1. Halloween stands for holy.
Or more specifically, holy evening. Halloween, or All Hallows Eve, has been celebrated for hundreds of years. However, the name Halloween originated in about 1745 and literally means "holy evening".
2. No one actually knows why we wear costumes.
There are several reasons--dating back to England in the Middle Ages--that people dressed up for festivals like Halloween. In the 1500's, beggars practiced something called "souling" on Hallowmas (November 1). This meant going door to door, sometimes wearing masks to hide their identity, and begging for food and treats.
It is also possible that today's costume custom comes from Celtic Christianity. When Christianity came to Ireland and Scotland, it was met with resistance by most of the people who already worshiped pagan Gods. During the fall solstice festival, it was not uncommon for pagan worshipers to dress up and welcome the dead back. Over time, this tradition may have blended with the Christian All Hallows Eve, creating a festive, costumed Halloween.
3. Jack-o'-lantern means night watchman.
A Jack of the lantern was originally a guard or night watchman who kept a lantern handy to chase off unsavory night characters.
Another legend says that Jack was a man who trapped the devil in a pumpkin, resulting in the demon's face showing through. After that, people used jack-o'-lanterns to ward off the evil dead who walk the earth on Halloween.
4. No pumpkin? No problem, carve a turnip!
That's right, in both Ireland and Scotland, it is traditional to carve a turnip instead of a pumpkin. Pumpkins are native to North America and were not used as Jack-o'-lanterns until immigrants realized that they were softer and easier to carve than turnips in about the mid 1800's.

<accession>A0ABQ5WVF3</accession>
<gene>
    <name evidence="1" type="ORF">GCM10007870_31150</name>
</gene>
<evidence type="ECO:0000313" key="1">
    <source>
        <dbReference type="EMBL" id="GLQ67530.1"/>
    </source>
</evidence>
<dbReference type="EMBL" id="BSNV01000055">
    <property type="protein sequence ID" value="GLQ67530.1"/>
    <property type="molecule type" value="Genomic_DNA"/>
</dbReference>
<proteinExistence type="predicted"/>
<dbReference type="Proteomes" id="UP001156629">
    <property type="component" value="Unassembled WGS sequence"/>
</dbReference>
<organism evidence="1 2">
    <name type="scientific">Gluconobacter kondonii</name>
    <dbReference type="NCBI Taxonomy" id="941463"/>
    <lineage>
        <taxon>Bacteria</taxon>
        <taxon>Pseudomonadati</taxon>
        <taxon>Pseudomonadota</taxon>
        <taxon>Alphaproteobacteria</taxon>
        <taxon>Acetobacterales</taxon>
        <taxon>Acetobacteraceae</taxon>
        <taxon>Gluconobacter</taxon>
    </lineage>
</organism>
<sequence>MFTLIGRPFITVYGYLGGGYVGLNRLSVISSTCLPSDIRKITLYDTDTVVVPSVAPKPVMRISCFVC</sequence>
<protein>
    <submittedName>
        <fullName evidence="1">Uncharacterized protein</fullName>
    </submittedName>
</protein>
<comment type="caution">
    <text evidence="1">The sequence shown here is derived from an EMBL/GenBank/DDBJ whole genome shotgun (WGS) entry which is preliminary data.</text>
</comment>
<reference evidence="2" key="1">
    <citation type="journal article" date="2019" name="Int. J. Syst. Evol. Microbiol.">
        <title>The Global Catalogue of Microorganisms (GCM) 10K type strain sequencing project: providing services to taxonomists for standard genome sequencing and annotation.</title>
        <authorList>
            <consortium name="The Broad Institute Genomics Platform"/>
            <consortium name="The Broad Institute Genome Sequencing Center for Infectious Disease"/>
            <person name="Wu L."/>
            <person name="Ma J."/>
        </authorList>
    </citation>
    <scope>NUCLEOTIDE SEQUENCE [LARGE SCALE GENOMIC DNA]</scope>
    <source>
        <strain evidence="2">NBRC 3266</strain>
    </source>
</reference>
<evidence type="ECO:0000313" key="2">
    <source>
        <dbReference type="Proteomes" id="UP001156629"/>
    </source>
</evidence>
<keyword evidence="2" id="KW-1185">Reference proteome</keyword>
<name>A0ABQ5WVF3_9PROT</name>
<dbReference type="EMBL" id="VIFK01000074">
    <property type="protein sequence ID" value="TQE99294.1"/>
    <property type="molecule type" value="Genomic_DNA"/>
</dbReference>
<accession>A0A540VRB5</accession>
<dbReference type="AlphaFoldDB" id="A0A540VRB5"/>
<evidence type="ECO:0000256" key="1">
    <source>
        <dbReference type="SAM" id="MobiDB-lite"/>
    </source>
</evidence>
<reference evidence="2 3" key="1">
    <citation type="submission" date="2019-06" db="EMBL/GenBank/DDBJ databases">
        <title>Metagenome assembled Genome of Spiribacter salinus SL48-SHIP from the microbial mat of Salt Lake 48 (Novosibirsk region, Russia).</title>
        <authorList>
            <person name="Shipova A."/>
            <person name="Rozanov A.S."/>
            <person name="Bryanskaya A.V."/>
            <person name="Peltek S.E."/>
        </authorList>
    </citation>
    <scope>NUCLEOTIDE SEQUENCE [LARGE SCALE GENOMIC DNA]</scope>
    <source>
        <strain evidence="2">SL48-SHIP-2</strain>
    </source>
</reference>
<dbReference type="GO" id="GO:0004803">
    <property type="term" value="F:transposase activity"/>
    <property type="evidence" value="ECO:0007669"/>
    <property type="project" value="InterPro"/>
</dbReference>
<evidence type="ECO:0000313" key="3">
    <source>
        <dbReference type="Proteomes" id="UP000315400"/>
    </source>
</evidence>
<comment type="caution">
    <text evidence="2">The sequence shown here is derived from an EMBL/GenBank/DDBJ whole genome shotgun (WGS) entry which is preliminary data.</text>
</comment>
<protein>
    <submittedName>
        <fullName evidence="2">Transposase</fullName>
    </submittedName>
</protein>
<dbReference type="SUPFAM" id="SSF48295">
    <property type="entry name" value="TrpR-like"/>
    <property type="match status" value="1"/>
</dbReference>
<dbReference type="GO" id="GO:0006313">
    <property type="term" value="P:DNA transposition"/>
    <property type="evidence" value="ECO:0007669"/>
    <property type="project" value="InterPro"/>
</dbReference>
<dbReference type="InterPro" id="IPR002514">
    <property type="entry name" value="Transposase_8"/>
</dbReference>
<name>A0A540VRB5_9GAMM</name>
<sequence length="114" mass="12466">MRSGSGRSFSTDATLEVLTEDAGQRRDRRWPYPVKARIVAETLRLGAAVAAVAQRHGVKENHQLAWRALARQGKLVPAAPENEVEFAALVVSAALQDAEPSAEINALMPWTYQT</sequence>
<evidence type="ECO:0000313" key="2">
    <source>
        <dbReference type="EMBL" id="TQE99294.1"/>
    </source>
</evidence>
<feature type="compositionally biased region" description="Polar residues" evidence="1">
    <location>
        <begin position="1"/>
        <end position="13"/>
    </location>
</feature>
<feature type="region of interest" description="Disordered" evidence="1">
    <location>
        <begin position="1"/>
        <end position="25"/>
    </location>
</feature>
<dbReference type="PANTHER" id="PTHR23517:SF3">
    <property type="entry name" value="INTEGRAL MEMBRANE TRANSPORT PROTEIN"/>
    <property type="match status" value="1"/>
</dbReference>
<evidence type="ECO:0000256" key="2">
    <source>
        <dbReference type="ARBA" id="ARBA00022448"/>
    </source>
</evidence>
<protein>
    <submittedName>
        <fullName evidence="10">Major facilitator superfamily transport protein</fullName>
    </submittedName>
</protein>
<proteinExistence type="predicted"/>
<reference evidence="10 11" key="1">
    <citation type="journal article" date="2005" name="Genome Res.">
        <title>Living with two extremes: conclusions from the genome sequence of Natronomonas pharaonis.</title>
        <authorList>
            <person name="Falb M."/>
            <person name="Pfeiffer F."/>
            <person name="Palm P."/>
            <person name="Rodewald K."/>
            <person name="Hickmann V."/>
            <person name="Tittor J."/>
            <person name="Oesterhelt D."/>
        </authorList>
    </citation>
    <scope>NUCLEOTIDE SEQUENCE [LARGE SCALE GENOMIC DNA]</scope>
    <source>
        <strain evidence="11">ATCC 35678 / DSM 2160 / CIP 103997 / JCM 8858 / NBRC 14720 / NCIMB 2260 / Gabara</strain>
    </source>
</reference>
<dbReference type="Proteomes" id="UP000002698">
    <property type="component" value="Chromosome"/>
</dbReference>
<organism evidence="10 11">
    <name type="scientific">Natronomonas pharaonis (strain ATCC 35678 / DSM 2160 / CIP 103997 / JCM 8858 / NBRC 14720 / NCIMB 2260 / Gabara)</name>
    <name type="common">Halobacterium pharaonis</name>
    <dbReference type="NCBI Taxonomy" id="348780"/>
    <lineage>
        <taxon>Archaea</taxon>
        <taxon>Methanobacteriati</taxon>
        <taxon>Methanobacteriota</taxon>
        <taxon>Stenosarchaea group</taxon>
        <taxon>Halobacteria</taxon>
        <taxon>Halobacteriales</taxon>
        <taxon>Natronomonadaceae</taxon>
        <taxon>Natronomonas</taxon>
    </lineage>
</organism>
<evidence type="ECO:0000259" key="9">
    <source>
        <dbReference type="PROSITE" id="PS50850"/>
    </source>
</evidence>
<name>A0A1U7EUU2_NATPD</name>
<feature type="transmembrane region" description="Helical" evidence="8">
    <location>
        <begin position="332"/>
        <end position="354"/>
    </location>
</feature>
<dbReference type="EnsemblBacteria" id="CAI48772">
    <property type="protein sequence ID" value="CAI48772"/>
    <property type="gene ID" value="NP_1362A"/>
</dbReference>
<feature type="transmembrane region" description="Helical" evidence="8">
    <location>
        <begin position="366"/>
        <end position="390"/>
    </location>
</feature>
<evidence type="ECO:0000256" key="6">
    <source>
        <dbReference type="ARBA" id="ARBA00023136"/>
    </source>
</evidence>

5. Trick-or-Treating was originally called guising.
Children began guising in Northern Europe in the late 1800's. They would dress up and "guise" from house to house for coins, fruit, and cakes. The phrase "trick-or-treat" didn't come about until almost one hundred years later in the United States.
6. Halloween is a vegetarian holiday
Yep, many western Christian denominations used to encourage vegetarianism on All Hallows Eve, which is why traditional Halloween dishes like caramel apples, potato cakes, caramel corn, candy, and fruit cakes are all meat-free.
7. Halloween is a fortune telling holiday.
When Halloween was still celebrated as a day of the dead rising, families would gather at home and cast fortunes (mainly about marriage and death) using dice, cards and other fortune telling tools. They would also bake rings into treats as they hoped to discover who they were meant to marry.
Want to learn more? Take an Anthropology course or a European History class from BYU Independent Study to brush up on your Halloween history. Check out our list of courses.